We got Bullet when I was a very little girl, and he was more trustworthy than most humans when it came to protecting me. My dad used to tell people that if they could take me without hurting the dog, they could have me. Bullet walked me down the lane to meet the school bus every morning, and he was there waiting for me every afternoon when the bus dropped me off. If I went to a neighbor's house, he went with me and waited politely and patiently outside until I came back out. Often on Sundays, one of us kids would go home with a cousin, and Bullet would circle the car repeatedly trying to find the missing person. He didn't rest easy until that child was home again.  He could appear out of nowhere if someone came into the yard. They were all right as long as they stayed in front, but he *would not* allow anyone to walk around the corner of the house unless we told him it was all right. And even then he stayed between the child (usually me) and the stranger.

Often in addition to Bullet, Sam the cat was on the porch, too. After much pleading from me and a little persuasion from my Dad's cousin (who needed to get rid of some kittens), we brought Sam home when I was five. Bullet promptly chased him up a tree for the first and only time. We explained to him that Sam was now part of the family and he'd have to get used to it. Before long, the two were playing together. Fairly often when we children were playing on the porch, Bullet would lie down to sleep, Sam would crawl up on his back, and the two would take a nap together. If only I'd had my digital camera then! And if only I had a front porch with a swing now. Those were the days!

Briarberry Pudding

Briarberries, Blackberries, M├╗res ~ Delicious by any name!
We used to go picking briarberries* in summer dressed in long pants and long-sleeved shirts to protect us against the briars and mosquitos. We also wore rubber boots (some would call them Wellingtons or wellies) to protect us against snakes such as copperheads or cottonmouths.  We collected the berries in galvanized buckets, eating as many as we wanted and still leaving plenty for mama to make some Briarberry Pudding (recipe below) - and still enough to put some in the freezer too, for later.

I remember one particular time when my brother and I went briarberry picking next to a garden that a neighbor was kind enough to let us use. We had to walk through a field then through the woods to get there. We called it "the other garden." As we were on our way there, when we came out of the woods, we saw that the grass next to the old tobacco barn was really high. One of us commented, "This'd be a good place for a snake!" Sure enough, just a few steps later, we encountered a black snake. No problem, because he wasn't a poisonous one. But there's always that instant of chills running through the blood before the brain kicks in with the information that there's no danger. I suppose we should count ourselves pretty fortunate that we never got bitten by snakes, the way we ran barefoot almost everywhere.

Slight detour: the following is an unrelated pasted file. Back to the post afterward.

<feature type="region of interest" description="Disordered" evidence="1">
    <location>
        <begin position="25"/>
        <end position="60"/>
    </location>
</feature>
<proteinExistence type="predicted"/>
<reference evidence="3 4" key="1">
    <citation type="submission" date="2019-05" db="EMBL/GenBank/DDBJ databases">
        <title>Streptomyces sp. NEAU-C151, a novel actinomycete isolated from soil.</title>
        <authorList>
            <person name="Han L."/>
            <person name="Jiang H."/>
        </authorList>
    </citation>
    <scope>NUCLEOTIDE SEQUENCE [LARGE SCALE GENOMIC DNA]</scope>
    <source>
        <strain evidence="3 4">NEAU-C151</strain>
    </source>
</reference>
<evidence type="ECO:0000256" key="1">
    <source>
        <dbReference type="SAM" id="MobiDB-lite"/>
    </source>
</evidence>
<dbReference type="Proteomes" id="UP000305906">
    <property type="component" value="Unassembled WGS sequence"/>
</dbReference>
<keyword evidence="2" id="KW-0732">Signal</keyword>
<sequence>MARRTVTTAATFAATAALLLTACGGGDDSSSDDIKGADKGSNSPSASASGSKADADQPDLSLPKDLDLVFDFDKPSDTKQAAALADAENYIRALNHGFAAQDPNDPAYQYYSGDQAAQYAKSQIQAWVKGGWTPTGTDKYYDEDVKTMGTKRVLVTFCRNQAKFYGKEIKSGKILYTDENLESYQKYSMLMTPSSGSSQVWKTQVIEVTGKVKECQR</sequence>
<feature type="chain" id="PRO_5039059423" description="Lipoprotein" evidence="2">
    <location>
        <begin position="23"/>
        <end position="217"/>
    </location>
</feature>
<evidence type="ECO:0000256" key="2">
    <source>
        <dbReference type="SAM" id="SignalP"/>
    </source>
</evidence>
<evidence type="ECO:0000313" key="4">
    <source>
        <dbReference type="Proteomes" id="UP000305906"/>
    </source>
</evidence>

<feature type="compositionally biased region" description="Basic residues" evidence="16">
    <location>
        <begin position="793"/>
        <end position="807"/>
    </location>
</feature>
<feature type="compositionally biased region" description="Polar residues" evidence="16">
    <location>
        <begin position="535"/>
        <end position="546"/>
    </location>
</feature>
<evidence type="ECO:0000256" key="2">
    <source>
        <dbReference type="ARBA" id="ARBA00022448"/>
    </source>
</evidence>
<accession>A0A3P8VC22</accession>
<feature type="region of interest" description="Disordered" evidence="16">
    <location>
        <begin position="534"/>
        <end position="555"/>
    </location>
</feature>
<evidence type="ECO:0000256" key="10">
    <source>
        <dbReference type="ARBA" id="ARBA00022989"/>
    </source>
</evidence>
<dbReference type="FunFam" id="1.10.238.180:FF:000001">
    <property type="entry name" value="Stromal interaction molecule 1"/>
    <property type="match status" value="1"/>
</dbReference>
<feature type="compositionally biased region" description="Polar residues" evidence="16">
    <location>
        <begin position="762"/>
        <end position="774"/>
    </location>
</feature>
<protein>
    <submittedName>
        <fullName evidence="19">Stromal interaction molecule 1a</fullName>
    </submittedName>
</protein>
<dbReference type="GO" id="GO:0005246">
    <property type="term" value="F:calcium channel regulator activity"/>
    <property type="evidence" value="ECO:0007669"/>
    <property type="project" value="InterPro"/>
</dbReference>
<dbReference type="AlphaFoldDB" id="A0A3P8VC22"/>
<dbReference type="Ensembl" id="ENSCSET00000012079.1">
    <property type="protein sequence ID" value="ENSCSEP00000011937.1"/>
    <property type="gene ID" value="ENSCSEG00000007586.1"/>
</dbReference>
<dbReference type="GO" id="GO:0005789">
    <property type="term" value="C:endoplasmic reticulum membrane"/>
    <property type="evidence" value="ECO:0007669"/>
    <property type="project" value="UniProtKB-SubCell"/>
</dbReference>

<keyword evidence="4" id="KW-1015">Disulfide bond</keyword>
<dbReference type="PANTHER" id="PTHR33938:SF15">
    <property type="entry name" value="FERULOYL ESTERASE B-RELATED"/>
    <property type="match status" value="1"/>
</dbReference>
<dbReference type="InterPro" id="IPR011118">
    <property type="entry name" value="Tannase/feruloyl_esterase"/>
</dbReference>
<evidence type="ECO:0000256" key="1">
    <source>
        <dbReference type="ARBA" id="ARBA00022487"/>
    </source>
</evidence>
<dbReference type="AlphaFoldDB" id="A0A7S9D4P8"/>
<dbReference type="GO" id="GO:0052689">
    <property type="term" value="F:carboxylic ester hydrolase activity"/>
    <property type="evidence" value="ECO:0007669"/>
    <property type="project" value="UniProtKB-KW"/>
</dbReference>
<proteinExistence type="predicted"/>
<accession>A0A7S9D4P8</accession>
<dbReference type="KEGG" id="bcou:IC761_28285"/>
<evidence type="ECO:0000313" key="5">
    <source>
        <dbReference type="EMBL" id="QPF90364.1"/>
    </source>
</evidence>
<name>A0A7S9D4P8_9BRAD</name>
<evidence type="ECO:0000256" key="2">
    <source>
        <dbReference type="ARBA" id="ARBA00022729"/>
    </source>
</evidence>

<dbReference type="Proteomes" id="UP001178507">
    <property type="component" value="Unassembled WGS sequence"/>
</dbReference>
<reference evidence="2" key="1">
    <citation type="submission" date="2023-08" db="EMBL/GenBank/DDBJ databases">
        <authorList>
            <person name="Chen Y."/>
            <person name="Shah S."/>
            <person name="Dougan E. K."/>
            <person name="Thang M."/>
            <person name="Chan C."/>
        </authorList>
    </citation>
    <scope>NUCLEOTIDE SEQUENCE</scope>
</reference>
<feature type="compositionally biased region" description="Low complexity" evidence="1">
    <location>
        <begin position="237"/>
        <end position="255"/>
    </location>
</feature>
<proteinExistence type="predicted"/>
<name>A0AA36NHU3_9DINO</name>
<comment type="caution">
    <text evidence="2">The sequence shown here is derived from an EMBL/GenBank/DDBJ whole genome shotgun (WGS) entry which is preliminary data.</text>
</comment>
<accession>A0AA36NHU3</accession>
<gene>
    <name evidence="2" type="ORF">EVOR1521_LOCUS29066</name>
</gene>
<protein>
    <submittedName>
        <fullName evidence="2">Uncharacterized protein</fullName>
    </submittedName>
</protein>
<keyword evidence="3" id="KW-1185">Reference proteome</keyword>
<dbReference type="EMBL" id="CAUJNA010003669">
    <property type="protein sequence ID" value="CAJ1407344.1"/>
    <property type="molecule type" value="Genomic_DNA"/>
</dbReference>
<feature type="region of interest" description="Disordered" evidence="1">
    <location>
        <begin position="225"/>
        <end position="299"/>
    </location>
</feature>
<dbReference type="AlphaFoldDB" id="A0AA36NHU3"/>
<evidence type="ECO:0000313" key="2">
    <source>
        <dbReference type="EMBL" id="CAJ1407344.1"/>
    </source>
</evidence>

*I didn't learn for years that briarberries were otherwise known as blackberries.  I think briarberries is a much better name for them.

Mama's Briarberry Pudding
2 cups sifted self-rising flour
a good forkful of shortening (1/3 cup)
Enough buttermilk to wet the flour [If you can't find buttermilk, you can use regular milk with a bit of lemon juice or vinegar added - just enough to make it curdle]
1 quart briarberries

Cut shortening into flour. Mix in buttermilk. Fold in blackberries; don't overmix. urn batter into a greased 9x14 baking dish. Bake at 450° F (approx. 235° C) for 30 minutes or until nicely browned.
Serve with butter sauce to taste.

Butter Sauce

1/4 pound butter or margarine
1/2 cup sugar (or 2/3 if you like it a little sweeter)
1/3 cup water

Mix ingredients; melt together over medium heat and bring to a boil before serving as desired over briarberry pudding.

 Eat it while it's hot!

Putting In Tobacco

Tobacco barns are seldom seen today, having been replaced by more modern technology.

From the year when I was 11-going-on-12 to the year when I turned 16, I spent part of each summer at my cousin's house, and we worked "putting in tobacco," also known as "barning tobacco."

The first summer, we worked for a distant cousin we called "Uncle" and his partner TJ. Their wives took turns preparing our lunch - always a spread worthy of royalty, and always accompanied by all the sweet iced tea we could drink. Our employer or one of our co-workers collected us and dropped us off each day. We rode in the back of a pick-up truck... imagine a truckload of teenagers in grubby clothes laughing and having the time of their lives as they rode to or from adult labor that was part of the economic base of the place where we lived. Oh, and I almost forgot to mention, I was paid $1.00 an hour. One summer I remember being given $300 when it was all over. I think that was the year I bought my first record player - but most of the money went for school supplies and clothes.

The first summer (1968), I started out as the tractor driver, but graduated to stringer on the right wing, a position that had me touching hands with my cropper Milton Smith, a magnificent pianist who used to play for us during our lunch breaks. He was later hired as pianist for Elvis Presley - unfortunately his first concert playing with Elvis was to be the one scheduled for Fayetteville, North Carolina, in late August 1977.

After that summer, another cousin was our boss; he and a partner farmed 100 acres of the stuff. They ran two harvester teams, five days a week. We worked from about 8 a.m. to 7 p.m. with a Pepsi/Mountain Dew break (also with the cheese-and-peanut-butter crackers we called "Nabs") in the morning and afternoon, and a lunch break.